More than a hundred homeless Minnesotans gathered Wednesday for what they hoped would be a serious gubernatorial forum on affordable housing, health care, job creation, and other issues affecting the state's poorest residents.
Instead, they got a lesson on how hard it can be to swim in the political mainstream when you don't represent a large, reliable voting block. Many had spent much of the last year at the State Capitol trying to prevent the elimination of health insurance and welfare payments for the poor.
They had met with lawmakers and testified in committees where they shared personal and painful stories of drug addiction, mental illness, domestic violence, and trauma. For most, it was the first time they had been involved in politics.
Now, several months later, they sat in the Salvation Army's new chapel, tucked in between two homeless shelters a couple blocks from Target Field in downtown Minneapolis, and waited for the candidates for lieutenant governor to arrive. There were only four chairs on the stage.
The event attracted one major party candidate - Tom Horner's running mate Jim Mulder. The Independence Party candidate outlined a plan to provide $25 million in new funding to combat homelessness.
"You should not be seen as a math problem," Mulder told the crowd. "You should be seen as valuable contributors to the state of Minnesota."
No one from the campaigns of DFL candidate Mark Dayton or Republican candidate Tom Emmer attended.
“I was pretty sad that no one from the Democrats or the Republicans showed up.”Bryan Sullivan, event organizer
Most of the hour-long forum was spent listening to representatives from several minor parties discuss issues tangential at best to the problem of homelessness: the concerns about the growing hawk population in northern Minnesota, the criminalization of marijuana, and the disparity in liberal arts and research funding at the University of Minnesota.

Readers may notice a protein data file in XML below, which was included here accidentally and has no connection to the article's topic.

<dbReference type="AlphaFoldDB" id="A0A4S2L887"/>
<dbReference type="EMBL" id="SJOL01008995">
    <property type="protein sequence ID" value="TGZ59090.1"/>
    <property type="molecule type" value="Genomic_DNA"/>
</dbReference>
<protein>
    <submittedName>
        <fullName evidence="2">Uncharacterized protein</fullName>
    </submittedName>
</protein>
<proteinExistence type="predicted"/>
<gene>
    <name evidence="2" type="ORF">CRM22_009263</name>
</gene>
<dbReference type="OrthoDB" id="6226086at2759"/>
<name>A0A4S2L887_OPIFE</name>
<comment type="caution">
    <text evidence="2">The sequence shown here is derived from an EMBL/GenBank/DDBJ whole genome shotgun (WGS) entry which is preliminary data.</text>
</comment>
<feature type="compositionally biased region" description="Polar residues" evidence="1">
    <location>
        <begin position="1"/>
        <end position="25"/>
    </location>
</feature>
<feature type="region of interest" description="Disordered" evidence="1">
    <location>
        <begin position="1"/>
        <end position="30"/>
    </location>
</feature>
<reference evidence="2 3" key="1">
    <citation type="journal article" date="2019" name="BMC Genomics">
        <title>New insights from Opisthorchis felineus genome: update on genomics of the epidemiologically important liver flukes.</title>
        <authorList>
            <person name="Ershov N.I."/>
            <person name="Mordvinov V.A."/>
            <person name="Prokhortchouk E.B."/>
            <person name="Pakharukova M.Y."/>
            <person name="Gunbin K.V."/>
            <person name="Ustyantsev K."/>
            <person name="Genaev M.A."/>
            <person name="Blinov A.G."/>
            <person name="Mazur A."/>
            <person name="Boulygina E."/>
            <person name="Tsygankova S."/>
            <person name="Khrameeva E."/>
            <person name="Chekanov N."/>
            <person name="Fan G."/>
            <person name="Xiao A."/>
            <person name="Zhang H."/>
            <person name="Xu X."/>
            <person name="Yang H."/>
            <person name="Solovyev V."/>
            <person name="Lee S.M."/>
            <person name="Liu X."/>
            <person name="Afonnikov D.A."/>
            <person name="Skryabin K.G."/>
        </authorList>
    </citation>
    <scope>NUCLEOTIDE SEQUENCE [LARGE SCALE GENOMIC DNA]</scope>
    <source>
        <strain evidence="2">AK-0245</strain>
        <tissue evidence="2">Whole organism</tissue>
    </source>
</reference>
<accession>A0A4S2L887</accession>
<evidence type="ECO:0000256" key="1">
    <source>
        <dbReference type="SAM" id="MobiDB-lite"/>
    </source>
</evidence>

"I was pretty sad that no one from the Democrats or the Republicans showed up, but it just buttresses our opinion that they don't give a damn about the poor and homeless," said Bryan Sullivan, a formerly homeless man who helped organize the event.
It was difficult to find anyone who disagreed with that statement as the crowd left the chapel and headed next door for dinner. Organizers and audience members added that they were grateful to the candidates who did attend. Two volunteers stayed behind to pop the red, white, and blue balloons they had used to decorate the space.
"Our campaign regrets the scheduling conflict, and in no way intended to disappoint or slight those involved," said Emmer campaign spokesperson Chris Van Guilder in an email.
Emmer's running mate, Annette Meeks, was scheduled to attend, but cancelled late Friday afternoon.
The Dayton campaign told forum organizers they were unable to send anyone due to scheduling conflicts. The campaign also declined an offer to participate via online video conferencing, forum organizers said.
Dayton said the hectic pace of the campaign prevented him and his running mate from attending. "It's just impossible to be everywhere I'd like to be," he said.
A group of homeless and formerly homeless Minnesotans began organizing the forum this summer. They contacted campaign staffers, passed out flyers in shelters and under bridges, and prepared a list of questions.
On the day of the event, they dressed in dark blue shirts with a simple message: Vote November 2. Almost of all the event staff, including the moderator and the cameraperson, used to be homeless.
“We worked real hard at this ... we pounded the pavement.”Michael Watson, event organizer
"We worked real hard at this," said organizer Michael Watson, "We pounded the pavement."
Watson spent the last month handing out flyers and voter registration forms at the shelter where he used to sleep.